Graduating in a Year Like No Other
From an unexpected hiatus to babysitting for healthcare workers, the past year has brought plenty of new experiences for medical students graduating this spring from the Temerty Faculty of Medicine.
But with these experiences came new skills and the discovery of a deep resiliency that the class of 2T1 will take into their medical careers.
As the cohort of 254 MD graduands prepares for what’s next — convocation celebrations, licensing exams and residency placements — class co-presidents Prem Nichani and Ward Al-far look back on a year unlike any other.
In the spring of 2020, pandemic safety protocols put the class of 2T1 on temporary hiatus from clerkship rotation. During three months of unexpected downtime, the MD students stepped up to volunteer with initiatives to support health care systems and the community. Students organized PPE collection drives, worked crisis support telephone services, filled hospital screening and public health contact tracing roles, and pitched in to offer childcare and grocery delivery services to frontline healthcare workers.
A NEW LANDSCAPE
When clinical rotations resumed in July 2020, the MD students found themselves in a medical landscape transformed by new safety protocols, new routines for health care teams and a new relationship with patients for the physicians-in-training.
Al-far provided one-on-one medical care to patients, and found himself managing the social needs of patients who couldn’t have family members nearby due to safety protocols.
“You might find yourself supporting a scared breast cancer patient who can’t have her mother with her,” he said. “That adds a lot more emotional and social responsibility to caring for people, but the difference it makes for the patient is huge."
Al-far describes the experience as “intense” but says it solidified the communication and patient advocacy skills he will carry into his future practice.
As healthcare adapted to the changing demands of COVID-19, the new protocols also gave learners an atypical view of the specialities they might be considering.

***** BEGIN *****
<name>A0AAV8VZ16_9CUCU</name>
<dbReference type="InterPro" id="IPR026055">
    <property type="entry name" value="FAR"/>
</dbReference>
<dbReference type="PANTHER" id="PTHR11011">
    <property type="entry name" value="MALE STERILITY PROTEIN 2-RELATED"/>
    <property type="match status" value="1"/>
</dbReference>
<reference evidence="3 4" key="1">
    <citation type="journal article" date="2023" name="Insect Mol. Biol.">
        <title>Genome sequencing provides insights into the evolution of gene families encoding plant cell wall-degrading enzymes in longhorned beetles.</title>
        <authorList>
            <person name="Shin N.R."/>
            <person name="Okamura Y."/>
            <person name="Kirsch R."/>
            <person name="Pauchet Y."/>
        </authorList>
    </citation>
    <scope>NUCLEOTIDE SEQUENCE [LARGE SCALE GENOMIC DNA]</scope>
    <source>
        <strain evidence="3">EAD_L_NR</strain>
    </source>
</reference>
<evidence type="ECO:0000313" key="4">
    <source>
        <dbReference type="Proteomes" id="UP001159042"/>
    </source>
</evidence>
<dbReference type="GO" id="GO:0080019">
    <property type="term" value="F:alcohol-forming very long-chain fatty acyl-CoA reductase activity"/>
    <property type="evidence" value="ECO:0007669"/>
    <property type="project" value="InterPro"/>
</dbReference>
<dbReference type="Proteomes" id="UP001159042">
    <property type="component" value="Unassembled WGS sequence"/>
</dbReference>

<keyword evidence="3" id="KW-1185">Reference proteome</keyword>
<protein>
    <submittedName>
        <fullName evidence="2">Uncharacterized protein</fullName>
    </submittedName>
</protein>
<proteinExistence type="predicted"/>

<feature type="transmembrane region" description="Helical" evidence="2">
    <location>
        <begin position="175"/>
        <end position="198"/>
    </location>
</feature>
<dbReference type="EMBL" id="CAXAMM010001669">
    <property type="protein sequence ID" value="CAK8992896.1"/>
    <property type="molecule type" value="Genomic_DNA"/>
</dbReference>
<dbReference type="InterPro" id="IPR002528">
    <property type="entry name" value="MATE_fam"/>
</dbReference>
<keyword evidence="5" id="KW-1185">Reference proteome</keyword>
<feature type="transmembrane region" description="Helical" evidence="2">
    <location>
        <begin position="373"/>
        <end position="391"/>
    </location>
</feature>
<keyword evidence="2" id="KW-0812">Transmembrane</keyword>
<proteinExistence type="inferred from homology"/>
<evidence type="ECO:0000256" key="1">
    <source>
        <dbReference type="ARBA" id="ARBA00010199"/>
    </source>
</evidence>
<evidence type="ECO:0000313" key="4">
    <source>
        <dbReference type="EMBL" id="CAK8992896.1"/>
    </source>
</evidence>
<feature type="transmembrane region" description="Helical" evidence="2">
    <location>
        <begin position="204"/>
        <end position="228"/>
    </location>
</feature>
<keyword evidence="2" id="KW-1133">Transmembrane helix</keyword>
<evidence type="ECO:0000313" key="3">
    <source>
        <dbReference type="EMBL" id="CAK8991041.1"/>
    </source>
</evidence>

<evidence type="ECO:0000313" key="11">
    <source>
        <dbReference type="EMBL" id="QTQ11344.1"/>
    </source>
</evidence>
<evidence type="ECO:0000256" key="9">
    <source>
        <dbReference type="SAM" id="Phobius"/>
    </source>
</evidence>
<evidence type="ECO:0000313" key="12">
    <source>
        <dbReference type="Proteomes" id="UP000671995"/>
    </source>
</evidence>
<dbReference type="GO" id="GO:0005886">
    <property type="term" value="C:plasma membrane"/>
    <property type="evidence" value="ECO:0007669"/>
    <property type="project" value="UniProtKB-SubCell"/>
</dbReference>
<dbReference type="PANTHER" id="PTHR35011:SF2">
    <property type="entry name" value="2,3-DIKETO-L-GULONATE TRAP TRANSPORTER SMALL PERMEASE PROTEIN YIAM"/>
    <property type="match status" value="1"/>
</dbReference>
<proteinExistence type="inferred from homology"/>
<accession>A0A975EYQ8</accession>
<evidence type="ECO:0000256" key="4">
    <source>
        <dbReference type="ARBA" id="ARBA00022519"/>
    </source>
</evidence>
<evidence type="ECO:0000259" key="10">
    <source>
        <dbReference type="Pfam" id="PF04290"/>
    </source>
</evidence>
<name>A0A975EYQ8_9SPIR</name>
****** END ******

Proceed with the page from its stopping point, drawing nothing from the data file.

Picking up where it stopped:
“This is a formative period,” said Al-far of the truncated Clerkship placements that give MD students a chance to experience different medical disciplines before deciding on their speciality.
The circumstances also shifted how learners prepared for residency placements. Travel restrictions meant the 2T1 class had to find new ways to explore the cities and institutions where they hoped to land residency placements.
“This is where we will spend the next five years and maybe set up our practices and our lives,” said Nichani.
Despite the challenges, MD Program Foundations director Marcus Law says the past year gave this cohort a unique opportunity to put their pre-clerkship training into practice.
“They observed how physicians learn and manage uncertainties and ambiguities,” said Law. “They also deepened their understanding of how to adapt to the unknown with new knowledge and to how to apply a health equity lens to advocate for their patients with COVID.”
“This class has developed life skills that will help them manage the next crisis,” he continued. “They’ve risen to the challenge and will be ready to tackle what comes next.”
IN IT TOGETHER
Through it all, the class of 2T1 leaned on each other, met safely outdoors when in-person visits were permitted and moved online when they were not. There were virtual town halls with faculty to keep students informed of changes and online counseling sessions offered through the Office of Health Professions Student Affairs.
The co-presidents also helped the class safely mark milestones and make new memories together. They recently hosted the first-ever virtual match party to celebrate residency matches and are preparing for an online convocation to take place Tuesday, June 15.
With classes behind them, many in the 2T1 cohort are preparing for licensing exams and making relocation plans to begin their residency placements on July 1.
This period also typically offers opportunities for travel and rest, a break Nichani notes is especially needed after the intense pressures of the past year.
The co-presidents say their 2T1 classmates showed extraordinary determination and resiliency over the past year which will stand them in good stead in the future.
“Making it through these four years is a challenge itself, but with the pandemic, it’s a quite an accomplishment,” said Al-far, who will start residency in anesthesiology at McMaster University in July.
Nichani, who will remain in Toronto for his residency in ophthalmology, agrees. “Despite how hard this experience has been, it made our class stronger together and as individuals,” he said. “We’ve been through a heck of a lot.”
Vice Dean, Medical Education Patricia Houston lauded the class for their accomplishments and contributions.
“In addition to offering my congratulations the class of 2T1 on the successful completion of the MD Program, I also want to thank our newest graduates,” said Houston.
“Over the last year in particular, the class of 2T1 has stepped up to help in the clinical environment, assisted in caring safely for COVID patients and were a help to students in the other years of the program. It’s been a privilege to work with each of these students and I wish them the best as they embark upon the next chapter in their life long education journey.”